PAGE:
The applicator roll 8 forms a coating application pressure nip 10 with an upper resiliently surfaced backing roll 14. The lower applicator roll, which customarily is also resiliently surfaced, rotates in the direction indicated by the arrow and carries the excess of coating composition in film form from the metering rolls 2, 4 for delivery to the nip 10. Some small quantity of composition may be retained by applicator roll 8 after passage of the nip, and a doctor blade 12 may bear against the roll on the outlet side of the nip to remove such retained coating from the applicator roll.
The backing roll 14 and applicator roll 8 rotate in the directions indicated by the arrows, that is, in opposite rotational directions. The backing roll 14 carries a paper web 15 to be coated to the nip 10. Preferably the web 15 is applied to the backing roll 14 .at a line of contact 16 well in advance of the nip 1%; this avoids web flutter in the nip and provides for more uniform application of the composition at the nip. However, with appropriate tension on the web, the web may be passed directly into the nip in a horizontal plane if so desired.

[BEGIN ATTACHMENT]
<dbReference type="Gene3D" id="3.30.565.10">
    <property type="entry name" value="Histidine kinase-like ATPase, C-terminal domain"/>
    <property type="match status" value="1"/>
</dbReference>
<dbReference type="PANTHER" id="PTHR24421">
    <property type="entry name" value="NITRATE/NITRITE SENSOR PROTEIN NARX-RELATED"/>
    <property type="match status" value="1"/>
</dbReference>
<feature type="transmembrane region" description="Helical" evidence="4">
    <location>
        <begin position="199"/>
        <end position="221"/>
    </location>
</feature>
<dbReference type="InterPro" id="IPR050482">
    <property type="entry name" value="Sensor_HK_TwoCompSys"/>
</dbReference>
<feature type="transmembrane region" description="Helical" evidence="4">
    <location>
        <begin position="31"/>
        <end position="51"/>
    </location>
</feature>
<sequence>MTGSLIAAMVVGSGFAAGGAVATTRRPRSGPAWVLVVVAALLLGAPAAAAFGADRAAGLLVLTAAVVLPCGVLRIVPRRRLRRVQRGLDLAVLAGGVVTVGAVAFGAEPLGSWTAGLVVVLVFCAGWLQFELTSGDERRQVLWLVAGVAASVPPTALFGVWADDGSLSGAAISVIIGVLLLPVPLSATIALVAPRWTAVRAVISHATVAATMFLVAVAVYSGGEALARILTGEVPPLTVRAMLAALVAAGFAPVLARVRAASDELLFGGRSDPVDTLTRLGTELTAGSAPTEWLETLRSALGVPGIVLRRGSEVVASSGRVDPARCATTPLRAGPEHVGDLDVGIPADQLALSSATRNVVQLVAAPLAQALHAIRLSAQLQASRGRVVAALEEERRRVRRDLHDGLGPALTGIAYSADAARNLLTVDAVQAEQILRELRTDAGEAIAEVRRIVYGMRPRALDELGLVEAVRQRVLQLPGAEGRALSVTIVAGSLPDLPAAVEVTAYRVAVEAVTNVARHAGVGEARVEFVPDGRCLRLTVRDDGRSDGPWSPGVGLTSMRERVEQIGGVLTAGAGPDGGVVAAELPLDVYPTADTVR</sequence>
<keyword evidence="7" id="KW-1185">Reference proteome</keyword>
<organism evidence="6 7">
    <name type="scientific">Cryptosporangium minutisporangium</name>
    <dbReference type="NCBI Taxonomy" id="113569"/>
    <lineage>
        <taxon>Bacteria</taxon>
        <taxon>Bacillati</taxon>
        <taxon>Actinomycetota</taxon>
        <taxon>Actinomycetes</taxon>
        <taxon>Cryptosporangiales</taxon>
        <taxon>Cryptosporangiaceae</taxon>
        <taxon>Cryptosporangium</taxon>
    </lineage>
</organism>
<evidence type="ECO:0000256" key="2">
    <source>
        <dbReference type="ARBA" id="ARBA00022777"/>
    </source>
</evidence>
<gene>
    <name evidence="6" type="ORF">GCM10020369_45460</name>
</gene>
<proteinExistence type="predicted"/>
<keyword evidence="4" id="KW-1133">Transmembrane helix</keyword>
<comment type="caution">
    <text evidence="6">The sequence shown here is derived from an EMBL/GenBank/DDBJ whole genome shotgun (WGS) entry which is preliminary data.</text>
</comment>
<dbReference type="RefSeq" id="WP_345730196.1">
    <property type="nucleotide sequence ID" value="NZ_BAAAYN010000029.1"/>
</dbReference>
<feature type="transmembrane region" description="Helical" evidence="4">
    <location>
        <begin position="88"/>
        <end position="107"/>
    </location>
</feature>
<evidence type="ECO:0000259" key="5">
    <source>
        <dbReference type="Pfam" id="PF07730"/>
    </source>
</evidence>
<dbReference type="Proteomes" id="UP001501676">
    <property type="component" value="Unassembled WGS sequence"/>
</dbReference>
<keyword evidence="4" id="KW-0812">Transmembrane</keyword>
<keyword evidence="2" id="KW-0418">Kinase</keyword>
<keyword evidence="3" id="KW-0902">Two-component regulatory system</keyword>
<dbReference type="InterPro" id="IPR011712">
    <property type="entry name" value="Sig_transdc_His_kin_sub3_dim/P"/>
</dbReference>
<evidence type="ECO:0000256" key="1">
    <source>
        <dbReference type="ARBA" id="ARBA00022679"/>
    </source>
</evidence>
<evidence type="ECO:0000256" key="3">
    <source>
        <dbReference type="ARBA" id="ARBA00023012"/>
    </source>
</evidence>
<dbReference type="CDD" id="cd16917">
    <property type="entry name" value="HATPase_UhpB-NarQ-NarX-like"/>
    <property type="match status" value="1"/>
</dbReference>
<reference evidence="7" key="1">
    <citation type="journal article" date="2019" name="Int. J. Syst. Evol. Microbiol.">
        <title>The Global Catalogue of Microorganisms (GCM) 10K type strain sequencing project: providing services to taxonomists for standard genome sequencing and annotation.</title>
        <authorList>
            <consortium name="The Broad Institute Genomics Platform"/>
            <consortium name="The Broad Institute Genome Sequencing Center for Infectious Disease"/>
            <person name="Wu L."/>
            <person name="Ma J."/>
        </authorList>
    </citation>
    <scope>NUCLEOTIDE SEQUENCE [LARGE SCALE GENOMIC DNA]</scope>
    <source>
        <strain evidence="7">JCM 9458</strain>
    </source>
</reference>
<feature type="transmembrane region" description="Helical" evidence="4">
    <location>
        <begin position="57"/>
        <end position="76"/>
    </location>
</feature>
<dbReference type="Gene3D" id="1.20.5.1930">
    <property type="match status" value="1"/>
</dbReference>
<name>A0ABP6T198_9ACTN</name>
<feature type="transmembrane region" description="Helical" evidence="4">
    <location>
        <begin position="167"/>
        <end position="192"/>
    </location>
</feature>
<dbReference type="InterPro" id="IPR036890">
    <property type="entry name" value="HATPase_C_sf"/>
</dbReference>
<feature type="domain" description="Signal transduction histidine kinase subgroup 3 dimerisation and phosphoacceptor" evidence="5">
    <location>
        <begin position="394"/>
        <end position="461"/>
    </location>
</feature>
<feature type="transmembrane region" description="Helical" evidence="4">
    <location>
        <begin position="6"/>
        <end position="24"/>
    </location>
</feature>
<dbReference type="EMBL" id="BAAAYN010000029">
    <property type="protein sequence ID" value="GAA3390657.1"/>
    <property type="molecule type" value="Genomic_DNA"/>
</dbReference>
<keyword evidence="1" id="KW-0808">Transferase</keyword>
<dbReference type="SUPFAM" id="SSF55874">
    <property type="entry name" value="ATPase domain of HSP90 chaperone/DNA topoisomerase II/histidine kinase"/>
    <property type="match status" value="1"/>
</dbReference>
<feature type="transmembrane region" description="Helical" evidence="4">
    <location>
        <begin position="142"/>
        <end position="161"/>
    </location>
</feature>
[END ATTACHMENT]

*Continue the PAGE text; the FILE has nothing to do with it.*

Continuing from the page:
The web 15 (FIG. 1) is passed to the backing roll over a guide roll 17; the web is suitably tensioned, as it passes through the paper machine to the backing roll, by conventional devices, the web being drawn to avoid wrinkling, slackness, etc. The web is similarly suitably passed to the backing roll of an oif-the-machine coater where such is employed.
The coating composition carried on the applicator roll is applied to the web in nip 10 in considerable excess of that required in the finished web. However, this excess is impressed on to the web at the nip and at this stage is fluid. Thus, as the web clears nip 10 on the outgoing side, the coating is in the form of a generally smooth fluid film.